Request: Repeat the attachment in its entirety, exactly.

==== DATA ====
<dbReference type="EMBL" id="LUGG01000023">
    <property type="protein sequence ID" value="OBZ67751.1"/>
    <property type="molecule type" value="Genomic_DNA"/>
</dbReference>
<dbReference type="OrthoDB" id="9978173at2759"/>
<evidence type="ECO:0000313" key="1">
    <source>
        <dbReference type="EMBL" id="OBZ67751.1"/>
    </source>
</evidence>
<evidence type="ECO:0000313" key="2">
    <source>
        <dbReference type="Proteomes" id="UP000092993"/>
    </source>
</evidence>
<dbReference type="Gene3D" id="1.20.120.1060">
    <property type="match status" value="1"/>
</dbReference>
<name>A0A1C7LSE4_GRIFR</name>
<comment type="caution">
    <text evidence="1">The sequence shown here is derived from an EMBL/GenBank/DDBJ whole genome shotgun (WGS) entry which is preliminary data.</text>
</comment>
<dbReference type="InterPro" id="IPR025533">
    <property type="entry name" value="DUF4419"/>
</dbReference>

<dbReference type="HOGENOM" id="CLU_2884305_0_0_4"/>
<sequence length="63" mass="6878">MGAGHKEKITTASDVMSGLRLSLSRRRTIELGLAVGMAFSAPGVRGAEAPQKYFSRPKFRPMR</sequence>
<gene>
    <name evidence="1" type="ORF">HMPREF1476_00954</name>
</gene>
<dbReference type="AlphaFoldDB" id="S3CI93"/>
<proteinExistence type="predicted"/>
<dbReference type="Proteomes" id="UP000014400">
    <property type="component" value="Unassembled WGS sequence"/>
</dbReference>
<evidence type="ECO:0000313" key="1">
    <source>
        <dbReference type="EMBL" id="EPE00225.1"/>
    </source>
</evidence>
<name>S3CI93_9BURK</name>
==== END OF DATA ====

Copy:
<dbReference type="EMBL" id="LUGG01000023">
    <property type="protein sequence ID" value="OBZ67751.1"/>
    <property type="molecule type" value="Genomic_DNA"/>
</dbReference>
<dbReference type="OrthoDB" id="9978173at2759"/>
<evidence type="ECO:0000313" key="1">
    <source>
        <dbReference type="EMBL" id="OBZ67751.1"/>
    </source>
</evidence>
<evidence type="ECO:0000313" key="2">
    <source>
        <dbReference type="Proteomes" id="UP000092993"/>
    </source>
</evidence>
<dbReference type="Gene3D" id="1.20.120.1060">
    <property type="match status" value="1"/>
</dbReference>
<name>A0A1C7LSE4_GRIFR</name>
<comment type="caution">
    <text evidence="1">The sequence shown here is derived from an EMBL/GenBank/DDBJ whole genome shotgun (WGS) entry which is preliminary data.</text>
</comment>
<dbReference type="InterPro" id="IPR025533">
    <property type="entry name" value="DUF4419"/>
</dbReference>

<dbReference type="HOGENOM" id="CLU_2884305_0_0_4"/>
<sequence length="63" mass="6878">MGAGHKEKITTASDVMSGLRLSLSRRRTIELGLAVGMAFSAPGVRGAEAPQKYFSRPKFRPMR</sequence>
<gene>
    <name evidence="1" type="ORF">HMPREF1476_00954</name>
</gene>
<dbReference type="AlphaFoldDB" id="S3CI93"/>
<proteinExistence type="predicted"/>
<dbReference type="Proteomes" id="UP000014400">
    <property type="component" value="Unassembled WGS sequence"/>
</dbReference>
<evidence type="ECO:0000313" key="1">
    <source>
        <dbReference type="EMBL" id="EPE00225.1"/>
    </source>
</evidence>
<name>S3CI93_9BURK</name>